Maintaining patient-centredness in Australian medical students: Culture, curriculum and selection criteria

Authors

  • Catherine Harding The University of Notre Dame AustraliaSchool of Medicine SydneyRural Clinical School (Wagga Wagga)
  • Alexa Seal The University of Notre Dame Australia School of Medicine Sydney Rural Clinical School (Wagga Wagga)
  • Ruan Vlok The University of Notre Dame Australia School of Medicine Sydney Rural Clinical School (Wagga Wagga) Work was conducted while Ruan was a student at Notre Dame. He is currently based at Royal North Shore Hospital
  • Zelda Doyle The University of Notre Dame Australia School of Medicine Sydney Rural Clinical School (Lithgow)
  • Andrew Dean The University of Notre Dame Australia School of Medicine Sydney Rural Clinical School (Ballarat)
  • Joe McGirr The University of Notre Dame Australia School of Medicine Sydney Rural Clinical School (Wagga Wagga) Joe was Dean at Notre Dame when the research was conducted. He is now the member of parliament for Wagga Wagga.

Keywords:

medical students, patient-centredness, patient practitioner orientation scale (PPOS)

Abstract

Introduction: Previous studies have shown that patient-centredness may become eroded as students progress through medical training. The primary objective of this study was to explore the differences in patient-centred attitudes between first- and final-year students in the context of an Australian medical school. The secondary objective was to determine whether student factors such as age, gender, background (rural/urban), discipline of previous degree and specialty of interest were associated with patient-centred attitudes.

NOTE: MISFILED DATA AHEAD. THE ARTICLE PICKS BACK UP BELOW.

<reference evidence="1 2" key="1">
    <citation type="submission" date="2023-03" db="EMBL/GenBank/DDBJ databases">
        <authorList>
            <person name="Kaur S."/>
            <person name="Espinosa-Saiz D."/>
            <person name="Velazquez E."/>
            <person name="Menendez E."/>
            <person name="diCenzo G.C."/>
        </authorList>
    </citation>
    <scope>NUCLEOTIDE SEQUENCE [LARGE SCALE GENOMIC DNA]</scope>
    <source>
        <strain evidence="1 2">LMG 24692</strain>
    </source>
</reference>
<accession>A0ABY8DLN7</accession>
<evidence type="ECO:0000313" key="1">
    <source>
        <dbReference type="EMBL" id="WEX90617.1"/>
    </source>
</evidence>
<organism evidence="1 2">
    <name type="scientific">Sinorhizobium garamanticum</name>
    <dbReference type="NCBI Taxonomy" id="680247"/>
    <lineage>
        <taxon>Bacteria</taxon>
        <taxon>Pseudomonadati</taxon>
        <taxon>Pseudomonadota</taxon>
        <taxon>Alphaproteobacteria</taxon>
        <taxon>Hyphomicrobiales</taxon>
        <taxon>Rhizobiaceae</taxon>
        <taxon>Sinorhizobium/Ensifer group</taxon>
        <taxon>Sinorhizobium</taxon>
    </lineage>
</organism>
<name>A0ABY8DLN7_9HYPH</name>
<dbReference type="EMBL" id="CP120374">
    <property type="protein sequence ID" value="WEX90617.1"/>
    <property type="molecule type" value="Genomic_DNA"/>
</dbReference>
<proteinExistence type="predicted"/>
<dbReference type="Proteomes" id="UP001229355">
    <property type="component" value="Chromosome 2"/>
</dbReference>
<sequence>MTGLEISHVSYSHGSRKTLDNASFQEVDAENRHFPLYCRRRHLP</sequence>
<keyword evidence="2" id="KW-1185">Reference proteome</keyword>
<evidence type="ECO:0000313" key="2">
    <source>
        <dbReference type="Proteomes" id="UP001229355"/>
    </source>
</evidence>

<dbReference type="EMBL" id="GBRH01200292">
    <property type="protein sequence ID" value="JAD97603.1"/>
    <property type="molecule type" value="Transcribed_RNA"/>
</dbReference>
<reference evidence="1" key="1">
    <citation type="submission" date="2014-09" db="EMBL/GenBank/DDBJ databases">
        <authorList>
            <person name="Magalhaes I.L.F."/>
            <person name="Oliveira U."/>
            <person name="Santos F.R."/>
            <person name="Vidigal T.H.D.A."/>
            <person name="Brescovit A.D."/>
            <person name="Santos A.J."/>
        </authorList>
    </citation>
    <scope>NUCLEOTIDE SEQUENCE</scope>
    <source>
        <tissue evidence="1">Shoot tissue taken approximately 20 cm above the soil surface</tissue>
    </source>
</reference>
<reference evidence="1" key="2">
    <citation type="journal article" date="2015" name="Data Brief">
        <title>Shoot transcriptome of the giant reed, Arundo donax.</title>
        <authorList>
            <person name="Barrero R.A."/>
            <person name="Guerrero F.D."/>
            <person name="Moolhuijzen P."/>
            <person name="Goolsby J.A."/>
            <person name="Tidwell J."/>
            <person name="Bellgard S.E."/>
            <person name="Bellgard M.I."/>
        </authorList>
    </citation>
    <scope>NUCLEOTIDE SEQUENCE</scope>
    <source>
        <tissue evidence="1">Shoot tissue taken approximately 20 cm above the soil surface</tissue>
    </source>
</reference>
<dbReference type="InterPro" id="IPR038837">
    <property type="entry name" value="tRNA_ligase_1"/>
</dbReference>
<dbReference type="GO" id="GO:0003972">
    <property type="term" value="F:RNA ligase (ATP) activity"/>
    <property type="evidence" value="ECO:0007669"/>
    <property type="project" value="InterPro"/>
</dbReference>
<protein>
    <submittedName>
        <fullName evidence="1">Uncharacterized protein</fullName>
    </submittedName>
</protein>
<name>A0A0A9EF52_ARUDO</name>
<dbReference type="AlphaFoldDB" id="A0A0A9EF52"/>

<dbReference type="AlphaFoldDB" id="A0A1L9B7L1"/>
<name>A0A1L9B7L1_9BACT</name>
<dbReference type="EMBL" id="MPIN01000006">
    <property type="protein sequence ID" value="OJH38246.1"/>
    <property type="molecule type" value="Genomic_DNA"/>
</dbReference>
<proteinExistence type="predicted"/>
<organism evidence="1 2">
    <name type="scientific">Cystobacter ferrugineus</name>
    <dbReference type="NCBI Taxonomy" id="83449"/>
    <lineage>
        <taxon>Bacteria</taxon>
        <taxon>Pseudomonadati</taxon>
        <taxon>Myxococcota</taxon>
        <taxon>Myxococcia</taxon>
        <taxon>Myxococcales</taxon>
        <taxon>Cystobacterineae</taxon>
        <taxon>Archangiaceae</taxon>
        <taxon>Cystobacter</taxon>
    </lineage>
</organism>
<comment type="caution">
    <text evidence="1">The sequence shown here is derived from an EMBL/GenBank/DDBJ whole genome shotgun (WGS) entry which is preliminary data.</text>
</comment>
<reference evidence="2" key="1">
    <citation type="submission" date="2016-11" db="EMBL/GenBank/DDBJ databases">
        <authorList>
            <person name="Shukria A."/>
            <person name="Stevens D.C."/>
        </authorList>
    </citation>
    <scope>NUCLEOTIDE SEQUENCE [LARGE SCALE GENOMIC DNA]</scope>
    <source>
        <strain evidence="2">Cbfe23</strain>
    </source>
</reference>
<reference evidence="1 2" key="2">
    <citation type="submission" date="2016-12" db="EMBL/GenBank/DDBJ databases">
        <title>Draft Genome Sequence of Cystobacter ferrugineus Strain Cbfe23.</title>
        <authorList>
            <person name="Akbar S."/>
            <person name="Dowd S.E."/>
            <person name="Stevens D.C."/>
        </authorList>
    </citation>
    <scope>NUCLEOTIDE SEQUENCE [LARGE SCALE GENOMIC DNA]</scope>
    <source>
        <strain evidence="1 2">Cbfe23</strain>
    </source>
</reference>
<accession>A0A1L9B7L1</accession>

Methods: This cross-sectional study surveyed 214 first-year and 141 final-year Australian medical students in 2016 and 2017 (total n = 355). Score on the Patient–Practitioner Orientation Scale (PPOS) was the main outcome measure.

Results: Anonymous questionnaires were completed by 355 students (76.2%). Mean PPOS score was 4.51 (SD 0.46). Although there was no difference in mean PPOS between first-year and fourth-year students, female respondents were significantly more patient-centred than male respondents (4.58 vs 4.42, p = 0.002). Students with an interest in a surgical specialty had significantly lower patient-centredness than students with a non-surgical specialty of interest (4.36 vs 4.55, p = 0.002). Having general practice intentions was not associated with higher patient-centredness. Students with a previous humanities-based degree had higher patient-centredness than students with previous degrees in different areas (4.67 vs 4.49, p = 0.025). 

Conclusions:

There appears to be no erosion of patient-centredness between first-year and fourth/final-year students. Medical student selection and university culture may have influenced this finding.

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2022-06-30

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Harding, C., Seal, A., Vlok, R., Doyle, Z., Dean, A., & McGirr, J. (2022). Maintaining patient-centredness in Australian medical students: Culture, curriculum and selection criteria. Focus on Health Professional Education: A Multi-Professional Journal, 23(2), 35–50. Retrieved from https://fohpe.org/FoHPE/article/view/519

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